Bearings under oscillation

June 1, 2007
Grease both lubricates and keeps contaminants out of bearings. But its job is often made difficult by back-and-forth, or oscillatory, motion. Printing

Grease both lubricates and keeps contaminants out of bearings. But its job is often made difficult by back-and-forth, or oscillatory, motion. Printing presses are a classic example: Frequent returns to home coupled with short advances can wreak havoc on lubricants as well as the seals that protect them.

Oscillatory motion also causes another problem: It concentrates and magnifies fatigue on bearing rolling elements and raceways. Under normal operation, stressed contact areas overlap along bearing surfaces. But oscillating motion isolates, rather than distributes, stress, allowing it to build up in localized areas. The cyclic contact accelerates not only bearing fatigue, but also seal wear, especially where shaft finishes are rough, marred, or otherwise compromised. It also tends to trap lubricants, which leads to shearing within local volumes of grease.

Even in these cases, however, long-term lubrication is possible. In fact, there are now systems that allow oscillating machines, even printing equipment, to run for years before relubrication.

How they do it

One solution that's been particularly successful is based on a centralized single-pipe lubrication system. Unlike progressive lubrication, single-pipe systems can be adapted in a modular fashion because they don't rely on a main distributor. More direct lube runs also mean that assembly is easier and most of the overall conduit lengths are shorter. Typical application areas include roller bearings and curve controls, primarily on the operator side.

With cartridges of lubricant optimized for operating conditions, bearing type, and other variables, the right grease can be continuously supplied to the lubrication point. A standard cartridge can deliver measured doses for up to five years. When the lubricant reservoir runs low, another cartridge can be easily swapped in.

Sometimes, fresh grease is pressed directly through relubrication lines to displace used grease, which bleeds out through specially designed repositories. The required amount of lubricant here depends on the geometry and design of the bearing units to be lubricated.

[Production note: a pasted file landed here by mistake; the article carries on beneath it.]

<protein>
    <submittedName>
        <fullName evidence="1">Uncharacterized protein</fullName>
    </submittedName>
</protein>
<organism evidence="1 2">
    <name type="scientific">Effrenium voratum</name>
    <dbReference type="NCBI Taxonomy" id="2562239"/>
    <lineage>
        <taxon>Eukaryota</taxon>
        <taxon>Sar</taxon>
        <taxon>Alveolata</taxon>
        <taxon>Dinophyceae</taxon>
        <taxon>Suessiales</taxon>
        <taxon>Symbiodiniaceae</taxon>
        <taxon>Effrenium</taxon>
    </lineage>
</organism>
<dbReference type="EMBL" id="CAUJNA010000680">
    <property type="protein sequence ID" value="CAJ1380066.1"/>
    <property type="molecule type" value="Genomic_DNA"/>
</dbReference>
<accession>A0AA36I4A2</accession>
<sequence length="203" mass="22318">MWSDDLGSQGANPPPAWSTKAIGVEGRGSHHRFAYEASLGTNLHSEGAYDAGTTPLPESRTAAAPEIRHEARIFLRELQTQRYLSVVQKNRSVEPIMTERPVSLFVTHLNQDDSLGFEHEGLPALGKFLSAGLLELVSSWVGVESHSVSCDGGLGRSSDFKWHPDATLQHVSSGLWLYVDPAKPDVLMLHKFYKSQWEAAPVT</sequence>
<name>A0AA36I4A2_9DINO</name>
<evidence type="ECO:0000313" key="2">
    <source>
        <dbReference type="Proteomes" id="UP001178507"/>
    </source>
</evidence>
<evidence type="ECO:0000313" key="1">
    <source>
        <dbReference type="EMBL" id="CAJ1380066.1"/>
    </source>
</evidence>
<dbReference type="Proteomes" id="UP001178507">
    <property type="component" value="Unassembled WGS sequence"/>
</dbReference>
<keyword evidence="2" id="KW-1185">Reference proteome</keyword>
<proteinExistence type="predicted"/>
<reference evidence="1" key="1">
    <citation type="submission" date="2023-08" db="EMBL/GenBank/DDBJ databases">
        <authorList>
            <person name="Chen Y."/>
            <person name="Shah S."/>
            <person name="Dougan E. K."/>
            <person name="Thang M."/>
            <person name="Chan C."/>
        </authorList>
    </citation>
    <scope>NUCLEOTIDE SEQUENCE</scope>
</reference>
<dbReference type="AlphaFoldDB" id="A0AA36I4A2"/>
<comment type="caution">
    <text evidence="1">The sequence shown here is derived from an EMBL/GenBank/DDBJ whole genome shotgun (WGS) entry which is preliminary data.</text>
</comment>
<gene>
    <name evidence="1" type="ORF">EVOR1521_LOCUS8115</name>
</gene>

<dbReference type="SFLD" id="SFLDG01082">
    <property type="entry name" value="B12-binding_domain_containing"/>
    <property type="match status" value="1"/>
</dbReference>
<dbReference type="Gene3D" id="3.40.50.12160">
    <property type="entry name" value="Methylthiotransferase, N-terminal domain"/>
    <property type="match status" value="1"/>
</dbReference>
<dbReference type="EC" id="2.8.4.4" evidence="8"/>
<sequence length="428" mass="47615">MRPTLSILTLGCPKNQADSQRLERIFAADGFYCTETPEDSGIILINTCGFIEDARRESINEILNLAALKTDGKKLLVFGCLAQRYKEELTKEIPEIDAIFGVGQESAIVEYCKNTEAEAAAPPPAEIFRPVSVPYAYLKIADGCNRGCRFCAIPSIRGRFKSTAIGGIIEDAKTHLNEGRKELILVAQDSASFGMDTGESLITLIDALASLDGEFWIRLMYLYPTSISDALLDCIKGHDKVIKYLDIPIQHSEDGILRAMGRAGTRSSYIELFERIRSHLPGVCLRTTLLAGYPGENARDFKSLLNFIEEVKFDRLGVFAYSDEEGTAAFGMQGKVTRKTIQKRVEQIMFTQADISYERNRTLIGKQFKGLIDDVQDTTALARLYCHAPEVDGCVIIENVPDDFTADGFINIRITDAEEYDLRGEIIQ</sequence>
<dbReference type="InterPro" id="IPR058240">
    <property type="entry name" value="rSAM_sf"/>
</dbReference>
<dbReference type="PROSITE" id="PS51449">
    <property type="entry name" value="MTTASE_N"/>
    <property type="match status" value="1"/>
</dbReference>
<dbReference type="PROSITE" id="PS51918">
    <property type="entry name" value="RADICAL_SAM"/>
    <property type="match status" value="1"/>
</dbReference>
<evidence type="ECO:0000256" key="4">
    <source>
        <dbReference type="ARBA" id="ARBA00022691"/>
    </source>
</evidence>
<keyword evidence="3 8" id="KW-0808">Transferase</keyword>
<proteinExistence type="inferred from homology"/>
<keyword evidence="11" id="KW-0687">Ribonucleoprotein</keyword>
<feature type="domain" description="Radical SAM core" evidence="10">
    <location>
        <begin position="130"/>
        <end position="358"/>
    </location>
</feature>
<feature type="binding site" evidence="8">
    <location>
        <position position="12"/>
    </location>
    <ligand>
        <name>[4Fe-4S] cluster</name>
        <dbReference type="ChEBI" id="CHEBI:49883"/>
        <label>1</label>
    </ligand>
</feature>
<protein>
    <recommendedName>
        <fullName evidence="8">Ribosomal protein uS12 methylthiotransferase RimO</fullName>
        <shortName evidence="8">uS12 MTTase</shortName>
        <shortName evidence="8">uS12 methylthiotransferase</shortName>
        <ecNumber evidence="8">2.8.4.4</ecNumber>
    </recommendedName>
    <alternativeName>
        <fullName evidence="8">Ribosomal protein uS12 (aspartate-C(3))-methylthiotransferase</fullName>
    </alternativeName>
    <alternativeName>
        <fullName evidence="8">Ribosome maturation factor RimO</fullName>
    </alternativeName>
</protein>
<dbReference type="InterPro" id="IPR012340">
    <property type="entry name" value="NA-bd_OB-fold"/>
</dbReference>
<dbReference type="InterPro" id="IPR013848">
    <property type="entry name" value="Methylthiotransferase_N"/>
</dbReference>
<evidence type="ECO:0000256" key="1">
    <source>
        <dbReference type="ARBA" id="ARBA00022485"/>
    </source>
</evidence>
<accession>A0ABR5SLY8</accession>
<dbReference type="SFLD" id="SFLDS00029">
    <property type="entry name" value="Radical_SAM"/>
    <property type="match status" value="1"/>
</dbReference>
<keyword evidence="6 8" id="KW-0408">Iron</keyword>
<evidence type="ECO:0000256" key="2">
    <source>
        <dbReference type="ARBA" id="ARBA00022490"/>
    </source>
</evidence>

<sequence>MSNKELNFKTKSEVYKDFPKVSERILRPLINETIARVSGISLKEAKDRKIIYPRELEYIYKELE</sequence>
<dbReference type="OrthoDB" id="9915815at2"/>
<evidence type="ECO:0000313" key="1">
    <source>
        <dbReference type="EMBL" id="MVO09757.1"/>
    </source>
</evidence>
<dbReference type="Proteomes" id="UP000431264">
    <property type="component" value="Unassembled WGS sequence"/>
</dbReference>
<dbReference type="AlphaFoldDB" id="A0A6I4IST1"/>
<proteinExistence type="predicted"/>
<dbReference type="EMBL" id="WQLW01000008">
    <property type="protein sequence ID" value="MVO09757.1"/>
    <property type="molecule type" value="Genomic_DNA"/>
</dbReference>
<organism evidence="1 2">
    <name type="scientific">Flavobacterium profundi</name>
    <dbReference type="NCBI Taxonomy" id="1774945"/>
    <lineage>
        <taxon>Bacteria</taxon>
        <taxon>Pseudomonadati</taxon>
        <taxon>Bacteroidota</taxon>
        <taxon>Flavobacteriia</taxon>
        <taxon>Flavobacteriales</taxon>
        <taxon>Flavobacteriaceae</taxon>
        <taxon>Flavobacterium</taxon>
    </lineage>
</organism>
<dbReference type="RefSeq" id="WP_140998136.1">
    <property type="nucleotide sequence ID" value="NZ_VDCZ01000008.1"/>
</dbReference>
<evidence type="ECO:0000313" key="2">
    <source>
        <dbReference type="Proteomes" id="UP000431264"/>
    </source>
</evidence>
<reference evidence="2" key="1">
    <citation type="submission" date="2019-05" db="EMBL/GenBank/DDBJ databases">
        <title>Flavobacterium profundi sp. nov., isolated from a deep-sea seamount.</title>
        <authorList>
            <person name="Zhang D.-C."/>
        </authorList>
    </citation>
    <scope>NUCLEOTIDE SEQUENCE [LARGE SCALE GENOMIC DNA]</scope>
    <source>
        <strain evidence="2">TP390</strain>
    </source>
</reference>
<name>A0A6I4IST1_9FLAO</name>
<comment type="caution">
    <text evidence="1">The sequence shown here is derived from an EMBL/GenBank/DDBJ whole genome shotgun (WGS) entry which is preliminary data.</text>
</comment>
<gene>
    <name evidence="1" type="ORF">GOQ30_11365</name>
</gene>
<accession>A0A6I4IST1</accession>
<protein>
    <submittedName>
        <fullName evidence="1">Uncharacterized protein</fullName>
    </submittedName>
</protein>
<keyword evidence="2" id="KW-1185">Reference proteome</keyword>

Self-contained lubrication systems can accommodate just about any number and arrangement of bearing points. They also simplify assembly and reduce maintenance work.

Laying the groundwork

To fully leverage the benefits of integrated oscillating roller bearing systems, it is necessary to safeguard long-term grease life.

Main cylinder bearings in most new printing machines are lubricated with oil or grease. This makes it possible to accurately predict lifetime (per application or loading case) for various solutions.

Depending on bearing dimensions and operating conditions (speed, load, temperature) original grease life can be estimated from standard charts. If relubrication is necessary, the L01 interval can be derived from diagrams, using the approximation L01 = L10/2.7, which is valid for selected greases in properly sealed and clean systems.

One way to maximize grease life is by keeping operating temperatures under 40°C or so. This can be done by modifying grease type, filling quantity, and the initial distribution inside the bearing.

Special thanks to SKF for providing information used in this article. For more info, visit or click on Bearings under the Component Zone animation at

How used is used?

In a grease, both the base oil and thickener are subject to aging. When the soap structure breaks down, base oil can leak out. Aging also degrades a base oil's ability to form a film, and both of these mechanisms can damage bearings.

There are ways, however, to assess the condition of used lubricating greases. Infrared spectroscopy, for example, analyzes grease additives and their ability to resist oxidation and corrosion. Other tests can measure a grease's ability to protect bearing steel (ISO 11007) and copper (DIN 51811/ASTM D130-04) from corrosion, and its compatibility with polymeric materials, all of which vary with age.

Regarding relubrication

Sooner or later, the grease in a bearing will reach the end of its useful life. When this happens, the bearing must be relubricated. Because grease life is statistical in nature, it's impossible to precisely predict when this will occur. Even so, relubrication intervals may be approximated based on application conditions.

Bearing catalogs tend to be conservative in this regard, typically recommending relubrication cycles every six months or so. These intervals are usually based on L1 service life, an empirical measure that indicates the point at which 99% of the bearings tested are still adequately lubricated. Naturally, it's a good idea to relubricate before the existing grease becomes ineffective — either by hand or with lubrication systems.

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